||THE GREAT AND ANCIENT STONE CIRCLE
The great and ancient stone circle of Stonehenge is one of the wonders of the
world. There has always been intense debate over quite what purpose Stonehenge served.
Certainly, it was the focal point in a landscape filled with prehistoric ceremonial
structures, now a World Heritage Site. Stonehenge is surely Britain’s greatest national
icon, symbolizing mystery, power and endurance. Its original purpose is unclear to
us, but some have speculated that it was a temple made for the worship of ancient
It has been called an astronomical observatory for marking significant events on
the prehistoric calendar. Others claim that it was a sacred site for the burial of
high-ranking citizens from the societies of long ago. While we can’t say with any
degree of certainty what it was for, we can say that it wasn’t constructed for any
casual purpose. Only something very important to the ancients would have been worth
the effort and investment that it took to construct Stonehenge.
There are probably hundreds of myths and legends about Stonehenge. Various people
have attributed the building of this great megalith to the Danes, Romans, Saxons,
Greeks, Atlanteans, Egyptians, Phoenicians Celts, King Aurelius Ambrosious, Merlin,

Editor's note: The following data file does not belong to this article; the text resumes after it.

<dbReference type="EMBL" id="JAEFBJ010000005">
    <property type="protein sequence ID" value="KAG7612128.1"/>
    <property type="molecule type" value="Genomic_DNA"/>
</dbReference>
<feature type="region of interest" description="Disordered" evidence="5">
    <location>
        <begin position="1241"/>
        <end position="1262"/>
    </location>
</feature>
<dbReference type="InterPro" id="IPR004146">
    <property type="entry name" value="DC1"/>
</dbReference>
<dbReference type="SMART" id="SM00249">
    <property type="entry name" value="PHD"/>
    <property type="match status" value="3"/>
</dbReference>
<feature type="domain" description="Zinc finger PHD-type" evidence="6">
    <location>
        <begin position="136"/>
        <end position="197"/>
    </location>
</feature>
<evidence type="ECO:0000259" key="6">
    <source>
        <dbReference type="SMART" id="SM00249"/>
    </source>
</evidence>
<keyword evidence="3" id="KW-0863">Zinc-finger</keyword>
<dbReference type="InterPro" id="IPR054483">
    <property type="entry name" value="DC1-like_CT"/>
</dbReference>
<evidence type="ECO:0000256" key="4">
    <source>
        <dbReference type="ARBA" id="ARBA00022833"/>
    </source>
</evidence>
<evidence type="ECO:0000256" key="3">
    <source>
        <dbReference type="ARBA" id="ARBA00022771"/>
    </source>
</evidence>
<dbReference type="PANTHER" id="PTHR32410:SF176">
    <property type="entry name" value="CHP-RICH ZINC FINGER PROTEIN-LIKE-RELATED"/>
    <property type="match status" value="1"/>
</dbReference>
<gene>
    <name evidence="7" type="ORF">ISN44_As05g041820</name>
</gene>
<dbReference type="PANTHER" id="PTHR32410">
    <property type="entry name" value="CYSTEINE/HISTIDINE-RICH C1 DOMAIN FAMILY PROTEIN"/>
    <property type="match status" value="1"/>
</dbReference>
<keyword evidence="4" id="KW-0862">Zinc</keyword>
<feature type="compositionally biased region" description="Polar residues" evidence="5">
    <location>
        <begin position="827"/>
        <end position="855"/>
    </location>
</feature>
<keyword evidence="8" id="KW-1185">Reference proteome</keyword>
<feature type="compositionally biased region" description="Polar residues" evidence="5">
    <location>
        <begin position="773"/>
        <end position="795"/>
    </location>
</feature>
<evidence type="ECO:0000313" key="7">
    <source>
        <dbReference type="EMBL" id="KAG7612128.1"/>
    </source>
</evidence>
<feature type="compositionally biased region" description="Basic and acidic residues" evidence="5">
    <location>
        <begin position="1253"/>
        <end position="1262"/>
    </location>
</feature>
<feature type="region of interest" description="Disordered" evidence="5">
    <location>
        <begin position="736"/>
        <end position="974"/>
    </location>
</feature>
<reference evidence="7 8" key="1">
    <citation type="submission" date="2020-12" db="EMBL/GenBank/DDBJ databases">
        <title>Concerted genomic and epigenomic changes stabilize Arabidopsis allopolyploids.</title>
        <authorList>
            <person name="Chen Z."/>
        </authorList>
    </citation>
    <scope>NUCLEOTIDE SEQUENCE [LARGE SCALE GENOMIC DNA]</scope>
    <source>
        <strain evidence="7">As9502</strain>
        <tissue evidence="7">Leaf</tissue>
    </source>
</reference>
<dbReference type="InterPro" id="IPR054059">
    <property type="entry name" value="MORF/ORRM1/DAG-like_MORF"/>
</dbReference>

and even Aliens. One of the most popular beliefs was that Stonehenge was built by
the Druids. These high priests of the Celts, constructed it for sacrificial ceremonies.
Jaime García Hernández ESO 4
Peaceful start to summer solstice
21 June 2006, 08:22 GMT 09:22 UK
Celebrations to mark the summer solstice at Stonehenge in Wiltshire have passed off
peacefully. Police estimate around 17.000 people watched the sun rise at 0458 BST
on Wednesday despite cloudy conditions.
English Heritage allows the public access to the 5.000-year-old stone circle for
the annual event.
Drum-beating and chanting turned to cheering as the sun broke through the clouds
shortly after 0500 BST.
Heavy overnight rain ensured numbers stayed well below the 20,000 expected to attend
the annual revelry at the ancient stone circle on Salisbury Plain.
Although the rain had stopped by dawn
this year’s sunrise was cloudy, unlike the strikingly clear spectacle witnessed last
One reveller said: “Today’s sunrise was spectacularly unspectacular.”
Every year people flock to the 5,000-year-old site for an all-night party culminating
in sunrise on the longest day of the year.